• Philadelphia (Pa.)--Social life and customs
Personal Name(s)
  • McCredy, Richard Wilson, 1854-1924
Subject(s)
  • Minstrel shows
  • Opera
  • Performing arts
  • Playbills
  • Theater
  • Theater--Pennsylvania--Philadelphia--19th century
  • Theater--United States

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Controlled Access Headings

Corporate Name(s)
  • Arch Street Theatre (Philadelphia, Pa.).
  • Chestnut Street Opera House (Philadelphia, Pa.).
  • Chestnut Street Theatre (Philadelphia, Pa.)
  • Walnut Street Theatre (Philadelphia, Pa.)
Form/Genre(s)
  • Clippings
  • Engravings (prints)
  • Portraits
  • Posters
  • Scrapbooks
  • Theater programs
Geographic Name(s)
  • Philadelphia (Pa.)
Subject(s)
  • Actors
  • Actresses
  • Circus--History
  • Freak shows
  • Minstrel shows
  • Opera
  • Performing arts
  • Playbills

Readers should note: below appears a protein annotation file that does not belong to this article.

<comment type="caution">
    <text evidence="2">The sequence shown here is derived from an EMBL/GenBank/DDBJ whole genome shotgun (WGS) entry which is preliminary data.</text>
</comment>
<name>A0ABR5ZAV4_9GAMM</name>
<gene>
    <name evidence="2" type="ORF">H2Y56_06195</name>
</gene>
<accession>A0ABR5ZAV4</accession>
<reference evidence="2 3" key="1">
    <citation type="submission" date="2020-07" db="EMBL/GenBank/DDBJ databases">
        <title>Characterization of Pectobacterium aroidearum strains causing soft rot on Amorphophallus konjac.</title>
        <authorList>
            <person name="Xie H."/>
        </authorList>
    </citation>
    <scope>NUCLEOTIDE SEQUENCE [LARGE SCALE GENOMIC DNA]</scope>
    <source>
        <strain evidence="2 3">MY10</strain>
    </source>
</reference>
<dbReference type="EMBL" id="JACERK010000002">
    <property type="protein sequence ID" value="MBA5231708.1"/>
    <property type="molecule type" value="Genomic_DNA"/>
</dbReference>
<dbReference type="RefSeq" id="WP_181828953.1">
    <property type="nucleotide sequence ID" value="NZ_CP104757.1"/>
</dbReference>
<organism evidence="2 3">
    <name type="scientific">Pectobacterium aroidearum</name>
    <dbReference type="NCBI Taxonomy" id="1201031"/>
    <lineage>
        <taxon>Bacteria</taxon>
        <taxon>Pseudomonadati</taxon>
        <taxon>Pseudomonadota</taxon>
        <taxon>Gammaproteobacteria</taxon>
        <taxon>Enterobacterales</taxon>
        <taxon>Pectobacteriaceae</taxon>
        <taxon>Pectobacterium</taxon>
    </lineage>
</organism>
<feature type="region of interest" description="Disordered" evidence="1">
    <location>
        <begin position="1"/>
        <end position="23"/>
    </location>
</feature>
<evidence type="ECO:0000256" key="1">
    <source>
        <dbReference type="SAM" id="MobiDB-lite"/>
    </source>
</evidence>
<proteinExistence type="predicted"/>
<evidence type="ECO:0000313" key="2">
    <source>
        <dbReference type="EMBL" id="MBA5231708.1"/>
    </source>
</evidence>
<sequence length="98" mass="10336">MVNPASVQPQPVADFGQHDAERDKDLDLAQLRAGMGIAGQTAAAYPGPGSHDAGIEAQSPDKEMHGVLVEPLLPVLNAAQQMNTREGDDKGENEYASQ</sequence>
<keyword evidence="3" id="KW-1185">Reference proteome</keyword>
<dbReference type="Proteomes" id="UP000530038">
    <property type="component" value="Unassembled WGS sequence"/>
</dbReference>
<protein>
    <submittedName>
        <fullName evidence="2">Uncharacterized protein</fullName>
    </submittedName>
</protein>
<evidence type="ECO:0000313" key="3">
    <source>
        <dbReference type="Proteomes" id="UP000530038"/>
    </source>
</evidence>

• Theater
  • Theater--United States
  • Theater--United States--History--19th century
  • Vaudeville

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Controlled Access Headings

Corporate Name(s)
  • Arch Street Theatre (Philadelphia, Pa.).
  • Chestnut Street Theatre (Philadelphia, Pa.)
  • Walnut Street Theatre (Philadelphia, Pa.)
Form/Genre(s)
  • Autographs (manuscripts)
  • Correspondence
  • Engravings (prints)
  • Scrapbooks
Geographic Name(s)
  • Philadelphia (Pa.)--History
  • Philadelphia (Pa.)--Social life and customs
Personal Name(s)
  • Clothier, Morris L. (Morris Lewis), 1868-
Subject(s)
  • Actors
  • Actors--Portraits
  • Circus--History
  • Drama--History and criticism
  • Performing arts
  • Theater
  • Theater--Pennsylvania--Philadelphia--19th century
  • Theater--United States--History--19th century

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Collection Inventory

Box

"The Stage 1," theater scrapbook, 1858-1902.

1

Opera scrapbook, 1884-1909.

2

"Dayl's Company," (should probably be "Daly's Company"), theater and opera scrapbook, 1883-1918.

3